GOLF Sport

Opinion: Golf’s elite tours must find a way to live with LIV – for the fan’s sake

As another week goes by on the PGA Tour and DP World Tour, LIV Golf was also in action, with American Talor Gooch winning the first event to be played in Australia as Greg Norman’s enterprise continues to “grow the game.”

Their intentions of growing the game and what that means is up for debate, but the reality is golf is a damaged sport with the drama that’s unfolded over the last year.

The Masters was the first time we got to see golf’s best go head-to-head on an iconic course in an iconic tournament for the first time since the 150th Open Championship last July – and that is how it will continue to be while the court proceedings rumble on in the background.

“The person who is worst off from all this is the golfing viewer,” says golf coach Simon Holmes.

“You and me, who love to watch the biggest events, are the worst off. All the other guys are unbelievably well off on the LIV tour, making millions just to sign up for it on paper.”

It’s been difficult for all involved in the sport to avoid talking LIV and everything that comes with that, it was announced the DP World Tour won its legal battle, giving them the power to suspend and ban LIV golfers from their events on the morning of the 87th Masters Tournament, and Holmes – who also works for Sky Sports as a pundit in their PGA Tour coverage – admits the organisation have had to find a balance in their broadcasts when discussing the situation.

“We have the rights to the PGA Tour, but I’m not against LIV and I don’t think any of the Sky Sports guys are against LIV unless they have been a former player or are on a committee or something like that. Perhaps then you would have some conflicts of interest,” he continues.

“I always think both sides need to be told on the coverage. We are there to promote the tournament that we are covering. It could be that Sky Sports aren’t completely unbiased because if we’re covering a PGA Tour event, that’s one thing.

“If we are discussing a news event, then I think all sides of the story should be told so the viewer is best informed with what is actually happening.”

Some people say politics and sport shouldn’t mix and perhaps that argument was best put forward at Augusta, where the build-up to the first major of the year was dominated by a PGA Tour vs LIV narrative – as much as the players tried to deflect it.

“When I was watching Phil Mickelson birdie four of the last six holes at the Masters, I wasn’t thinking ‘god, I hate Phil Mickelson because he’s gone to LIV,’” Holmes says.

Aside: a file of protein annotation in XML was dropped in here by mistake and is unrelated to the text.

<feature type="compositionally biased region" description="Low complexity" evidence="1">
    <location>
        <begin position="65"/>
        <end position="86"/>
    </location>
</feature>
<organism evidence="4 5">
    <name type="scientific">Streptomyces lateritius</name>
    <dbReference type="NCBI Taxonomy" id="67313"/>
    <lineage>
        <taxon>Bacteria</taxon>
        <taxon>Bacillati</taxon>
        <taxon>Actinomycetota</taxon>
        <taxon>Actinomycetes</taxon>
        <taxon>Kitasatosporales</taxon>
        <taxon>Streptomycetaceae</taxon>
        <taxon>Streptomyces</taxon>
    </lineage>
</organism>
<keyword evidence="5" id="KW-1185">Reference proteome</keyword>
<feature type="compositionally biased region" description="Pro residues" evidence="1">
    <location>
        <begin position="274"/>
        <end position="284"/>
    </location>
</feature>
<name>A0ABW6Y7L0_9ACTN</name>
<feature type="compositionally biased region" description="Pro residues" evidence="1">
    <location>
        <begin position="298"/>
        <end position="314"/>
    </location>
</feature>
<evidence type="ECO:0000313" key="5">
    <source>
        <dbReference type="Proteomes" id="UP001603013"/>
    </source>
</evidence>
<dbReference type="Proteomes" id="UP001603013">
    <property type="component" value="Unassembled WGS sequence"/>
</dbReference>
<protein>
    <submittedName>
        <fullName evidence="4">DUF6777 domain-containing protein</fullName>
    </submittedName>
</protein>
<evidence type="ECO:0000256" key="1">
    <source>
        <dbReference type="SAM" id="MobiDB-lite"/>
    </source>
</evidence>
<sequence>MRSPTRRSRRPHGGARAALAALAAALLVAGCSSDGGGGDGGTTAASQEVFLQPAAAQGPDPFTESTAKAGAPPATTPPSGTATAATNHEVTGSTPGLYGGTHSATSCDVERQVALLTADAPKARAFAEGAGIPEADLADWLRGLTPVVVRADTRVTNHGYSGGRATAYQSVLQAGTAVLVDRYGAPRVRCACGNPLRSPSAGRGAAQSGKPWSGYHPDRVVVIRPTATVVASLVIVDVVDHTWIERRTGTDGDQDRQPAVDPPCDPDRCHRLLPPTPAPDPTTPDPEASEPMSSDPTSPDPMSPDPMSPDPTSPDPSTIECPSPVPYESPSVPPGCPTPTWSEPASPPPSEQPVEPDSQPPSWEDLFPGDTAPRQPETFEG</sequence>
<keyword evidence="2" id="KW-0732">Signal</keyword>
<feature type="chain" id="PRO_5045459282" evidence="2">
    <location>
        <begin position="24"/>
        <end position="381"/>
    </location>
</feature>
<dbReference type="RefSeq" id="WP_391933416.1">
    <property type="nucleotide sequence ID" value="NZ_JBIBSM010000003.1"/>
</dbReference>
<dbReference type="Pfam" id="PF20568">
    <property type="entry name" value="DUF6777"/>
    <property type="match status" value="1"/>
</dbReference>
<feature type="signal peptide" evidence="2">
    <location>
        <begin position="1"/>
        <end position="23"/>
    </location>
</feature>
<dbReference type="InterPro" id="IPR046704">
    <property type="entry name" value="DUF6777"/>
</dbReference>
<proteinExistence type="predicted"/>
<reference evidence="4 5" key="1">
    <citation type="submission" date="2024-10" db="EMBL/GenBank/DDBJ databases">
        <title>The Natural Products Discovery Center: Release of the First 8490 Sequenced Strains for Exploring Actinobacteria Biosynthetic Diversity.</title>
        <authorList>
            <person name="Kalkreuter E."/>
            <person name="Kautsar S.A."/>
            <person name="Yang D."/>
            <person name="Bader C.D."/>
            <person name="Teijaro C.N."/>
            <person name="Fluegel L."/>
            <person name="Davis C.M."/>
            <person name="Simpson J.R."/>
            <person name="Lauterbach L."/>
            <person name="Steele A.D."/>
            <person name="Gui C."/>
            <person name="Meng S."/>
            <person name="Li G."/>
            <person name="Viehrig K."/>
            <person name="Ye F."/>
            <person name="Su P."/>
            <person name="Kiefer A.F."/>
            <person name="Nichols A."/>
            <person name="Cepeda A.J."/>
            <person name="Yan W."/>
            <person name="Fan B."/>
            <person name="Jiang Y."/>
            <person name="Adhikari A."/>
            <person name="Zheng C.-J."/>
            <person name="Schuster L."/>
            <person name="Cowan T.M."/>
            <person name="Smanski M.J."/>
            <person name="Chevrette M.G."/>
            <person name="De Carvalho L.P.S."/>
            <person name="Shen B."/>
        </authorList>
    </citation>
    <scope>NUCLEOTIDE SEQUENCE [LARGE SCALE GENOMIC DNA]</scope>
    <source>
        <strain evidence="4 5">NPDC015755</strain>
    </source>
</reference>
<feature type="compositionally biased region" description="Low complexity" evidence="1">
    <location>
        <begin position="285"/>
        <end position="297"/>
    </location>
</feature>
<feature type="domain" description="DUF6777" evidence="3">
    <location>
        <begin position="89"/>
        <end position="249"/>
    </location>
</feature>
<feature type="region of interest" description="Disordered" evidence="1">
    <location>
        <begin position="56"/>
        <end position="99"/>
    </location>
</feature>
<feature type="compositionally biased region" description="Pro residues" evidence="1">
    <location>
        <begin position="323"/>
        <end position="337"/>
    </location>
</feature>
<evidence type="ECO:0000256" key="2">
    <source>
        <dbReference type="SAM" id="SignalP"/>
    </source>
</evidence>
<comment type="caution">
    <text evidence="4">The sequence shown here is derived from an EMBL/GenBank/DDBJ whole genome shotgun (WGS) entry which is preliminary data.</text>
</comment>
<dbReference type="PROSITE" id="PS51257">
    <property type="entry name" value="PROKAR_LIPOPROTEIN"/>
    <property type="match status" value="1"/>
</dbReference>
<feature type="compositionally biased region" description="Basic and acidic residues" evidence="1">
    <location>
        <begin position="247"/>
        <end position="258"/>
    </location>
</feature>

“I’m thinking how unbelievable it is that a 52-year-old is the only person attacking the back nine. I wasn’t thinking of the Masters as LIV vs PGA Tour – maybe some people were thinking that – I wasn’t focused on that.”

Golf is broken at the moment, filled with divide that has created toxic relationships, throwing any hopes of a normal Ryder Cup out of the window – the future surrounding that tournament is a whole other story.

The DP World Tour has won their case, yet it will be a while before we find out how the PGA Tour will fare, with eight of the 11 LIV golfers who originally sued the PGA Tour in August backing out of the lawsuit, leaving just Bryson DeChambeau, Matt Jones and Peter Uihlein as the remaining plaintiffs in the trial set for January next year.

Until then, we will have to wait until 18 May when the PGA Championship gets underway at Oak Hill before we see the elite back together again. With such an unprecedented situation, how do we get out of this?

“I would like to see who the person is that’s going to pull the two pieces of cloth and stitch them back together again,” concludes Holmes.

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“The best golf is going to be seeing the best players play in the biggest tournaments, at least that’s my personal belief.

“Are guys like Cameron Smith going to be able to prepare for the next major, he’s only going to play a few tournaments and none of them are going to be competitive, so will his game be damaged by a lack of competitive chances?

“Will Brooks Koepka, Patrick Reed and Dustin Johnson go up against the other players in a tournament and really show us who is the best player? How do you bring it back together? It seems very difficult – but I don’t think Jay Monahan (PGA Tour commissioner) wants that or Greg Norman wants that. Maybe while those two guys are in charge (of their respective tours), then that won’t happen.”

Regardless of how this ends, as more PGA Tour and DP World Tour players get picked off to join what some still class as an exhibition circuit, for now it is the fans who are missing out on seeing the best the sport has to offer. Unfortunately, it seems like it will stay that way for a while.

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